Tucker: Wyoming’s Marcus Harris deserves 2020 Hall of Fame nod
CHEYENNE – Dear College Hall of Fame voters,
Nine of the 76 players who find their name on the ballot this year are wide receivers. All had great careers, each raking up more than 1,900 yards and a 15.3 yards per catch average.
Every one of these speedsters was drafted. Three went in the first round.
But when you compare college resumes, only one rises above the rest: That man is Wyoming’s Marcus Harris.
Harris said if this were indeed a recognition of accomplishments in college, not the NFL, he should’ve heard his name called the first time he was eligible back in 2017.
Three receivers have been inducted since Harris received that call. Torry Holt and Raghib Ismail were selected in the Class of 2019. Calvin Johnson was the lone wide out representative in 2018.
All great players? Yes.
Stats comparable to Harris? Nope.
Holt came closest, hauling in 191 passes for 3,379 yards at North Carolina State. He also caught 31 touchdown passes. Ismail didn’t get in because of his pass-catching ability, he ran to the Hall with 1,271 kick-return yards and five touchdowns. Johnson racked up 2,927 yards receiving at Georgia Tech to go along with 28 touchdowns.
What’s the common denominator with all these guys? They played at major universities and were high draft picks, each having plenty of success in the NFL.
Are you starting to see Harris’ gripe?
He didn’t have success in the NFL. After being taken by the Detroit Lions in the seventh round of the 1997 Draft, Harris never made it out of training camp. Harris has told me on numerous occasions that he never got a fair shake in the Motor City. The team had plenty of weapons outside, including Herman Moore and Johnnie Morton. Harris said wide receivers’ coach, Jerry Sullivan, never even got to know his name, let alone head coach, Bobby Ross.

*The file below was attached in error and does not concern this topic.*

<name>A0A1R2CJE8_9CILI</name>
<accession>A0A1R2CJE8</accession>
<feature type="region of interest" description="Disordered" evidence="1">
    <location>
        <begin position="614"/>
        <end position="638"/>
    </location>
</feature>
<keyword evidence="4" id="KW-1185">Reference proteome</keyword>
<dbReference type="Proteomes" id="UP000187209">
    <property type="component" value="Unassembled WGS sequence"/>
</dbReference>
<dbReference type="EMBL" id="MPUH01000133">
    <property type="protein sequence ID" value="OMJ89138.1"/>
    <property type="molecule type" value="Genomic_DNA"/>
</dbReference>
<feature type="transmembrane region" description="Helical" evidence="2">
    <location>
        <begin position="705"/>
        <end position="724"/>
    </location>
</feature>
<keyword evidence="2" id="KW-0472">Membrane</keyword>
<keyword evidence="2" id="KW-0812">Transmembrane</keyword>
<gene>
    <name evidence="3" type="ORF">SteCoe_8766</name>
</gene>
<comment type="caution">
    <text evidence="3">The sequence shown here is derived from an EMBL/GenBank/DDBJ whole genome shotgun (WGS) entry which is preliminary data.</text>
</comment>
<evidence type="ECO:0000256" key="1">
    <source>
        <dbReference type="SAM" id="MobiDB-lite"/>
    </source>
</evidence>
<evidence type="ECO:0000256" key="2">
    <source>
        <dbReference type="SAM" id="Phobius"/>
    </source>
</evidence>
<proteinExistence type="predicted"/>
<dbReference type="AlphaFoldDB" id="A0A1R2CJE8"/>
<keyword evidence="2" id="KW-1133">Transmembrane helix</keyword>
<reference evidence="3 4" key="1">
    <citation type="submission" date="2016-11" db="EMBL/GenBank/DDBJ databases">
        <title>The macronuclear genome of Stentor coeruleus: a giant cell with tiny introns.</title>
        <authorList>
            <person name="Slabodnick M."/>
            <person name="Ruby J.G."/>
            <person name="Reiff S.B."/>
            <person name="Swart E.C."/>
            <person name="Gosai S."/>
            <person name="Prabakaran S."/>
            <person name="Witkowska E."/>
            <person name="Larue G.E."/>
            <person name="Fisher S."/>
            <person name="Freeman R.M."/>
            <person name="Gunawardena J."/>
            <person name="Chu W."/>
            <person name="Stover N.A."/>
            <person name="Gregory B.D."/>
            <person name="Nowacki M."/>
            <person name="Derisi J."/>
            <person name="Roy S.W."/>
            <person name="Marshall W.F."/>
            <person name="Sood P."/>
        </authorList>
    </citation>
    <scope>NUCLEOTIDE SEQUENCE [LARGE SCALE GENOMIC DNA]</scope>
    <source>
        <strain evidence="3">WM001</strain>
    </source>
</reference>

Let’s fast-forward to 2019.
Harris is up against names like Marvin Harrison (Syracuse), Ed McCaffrey (Stanford) and Michael Westbrook (Colorado). You remember them? They all had solid NFL careers and Westbrook caught the 67-yard Hail Mary pass in Ann Arbor forever dubbed, the “Miracle at Michigan.”
Harrison and McCaffrey combined for 34 touchdown receptions in college.
Harris had 38.
Only Mike Hass of Oregon State can say he was truly the best wide receiver in college football. In 2005, he won the Fred Biletnikoff Trophy, the Heisman for wideouts.
Harris claimed that same award in 1996.
Of the other name son this season’s list – Tim Dwight (Iowa), Ernie Jennings (Air Force), Larry Seivers (Tennessee) and Elmo Wright (Houston) – none is within 1,171 yards of Harris’ 4,518 career yards. And just for the record, Harris finished his freshman year with one catch for 14 yards.
Of the players on this list, Harris is No. 1 in receptions, yards and touchdowns. Only Wright has more yards per catch with 21.9 compared to Harris’ 17.4.
And speaking of records, Harris finished his career with the NCAA record for all-time receiving yards. He’s still No. 5 today.
Instead of embracing those numbers, some will find anyway to discredit them.
Yes, Harris played in Joe Tiller’s run-and-gun offense. Yes, Harris didn’t play the weekly competition of guys from bigger schools. Yes, he was the focal point of the Cowboys’ offense.
Which guy on this list wasn’t?
Let’s lay this out in black and white.
Harris had a better single career than anyone on this list. His last three years in college were better than any of those three selections the past two seasons. He was an All-American, WAC Offensive Player of the Year and Biletnikoff winner in 1996.
That alone should get your vote.
Don’t get blinded by the golden helmets of Notre Dame, the cheers of 100,000 from The Swamp, or the national polls.
The announcement of the 2020 Class will be made in January 2020 in the days leading up to the College Football Playoff National Championship in New Orleans.
Harris deserves this honor.
Contact Cody at firstname.lastname@example.org or follow him on Twitter @CodyTucker_7220